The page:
Hubbell, Olson join DSC's ice dancing roster

Sister Madison's success inspires Keiffer to get back out on the ice

Keiffer Hubbell last competed at the 2011 U.S. Championships with sister Madison.
Keiffer Hubbell last competed at the 2011 U.S. Championships with sister Madison. (Paul Harvath)


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By Lynn Rutherford, special to
(04/30/2012) - Breaking up is hard to do, especially if your partner is your sister.

After placing fourth at the 2011 U.S. Figure Skating Championships with his sister Madison, Keiffer Hubbell was ready to call it quits. Injuries, plus a feeling that he and Madison may have reached their peak, had taken their toll.

"I thought, most likely, I was going to retire from competitive figure skating," the 23-year-old ice dancer said. "I had come off a back injury and just overall Maddie and I felt we had taken it everywhere we could. I think we were in agreement with regard to that.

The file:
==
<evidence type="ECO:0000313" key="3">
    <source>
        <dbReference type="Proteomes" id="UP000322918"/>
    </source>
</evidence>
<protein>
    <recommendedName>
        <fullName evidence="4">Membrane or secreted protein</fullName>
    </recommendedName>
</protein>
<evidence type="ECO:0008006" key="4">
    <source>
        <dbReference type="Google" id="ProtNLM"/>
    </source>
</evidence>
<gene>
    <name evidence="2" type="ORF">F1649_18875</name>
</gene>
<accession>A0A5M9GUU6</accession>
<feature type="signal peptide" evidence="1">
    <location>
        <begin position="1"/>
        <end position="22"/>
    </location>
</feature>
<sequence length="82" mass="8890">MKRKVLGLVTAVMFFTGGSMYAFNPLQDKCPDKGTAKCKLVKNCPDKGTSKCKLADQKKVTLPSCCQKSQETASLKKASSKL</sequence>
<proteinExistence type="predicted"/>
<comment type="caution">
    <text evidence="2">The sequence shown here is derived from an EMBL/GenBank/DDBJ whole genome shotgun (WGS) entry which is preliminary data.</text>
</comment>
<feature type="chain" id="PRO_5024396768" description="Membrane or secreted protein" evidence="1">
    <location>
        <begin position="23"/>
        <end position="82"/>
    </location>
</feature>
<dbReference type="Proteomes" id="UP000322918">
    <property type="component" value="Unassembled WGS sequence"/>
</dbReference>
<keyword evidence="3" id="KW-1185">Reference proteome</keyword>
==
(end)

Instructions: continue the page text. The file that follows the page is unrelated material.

"It didn't make it any easier, though. It was definitely hard to end such a long partnership."

A year later, Keiffer is back on the ice with new partner Anastasia Olson, feeling confident and hopeful. But the road had a few twists and turns.

Soon after Madison and Keiffer decided to split last spring, coaches at the Detroit Skating Club paired Madison with Zachary Donohue. The new team impressed U.S. Figure Skating officials enough to be assigned to the Nebelhorn Trophy, where they won the gold in their international debut. They went on to win a bronze medal at the 2012 U.S. Championships and place 10th at the 2012 World Championships.

Meanwhile, physical therapy and time off the ice had healed Keiffer's back. Watching his sister train with a new partner every day sparked him to reconsider retirement.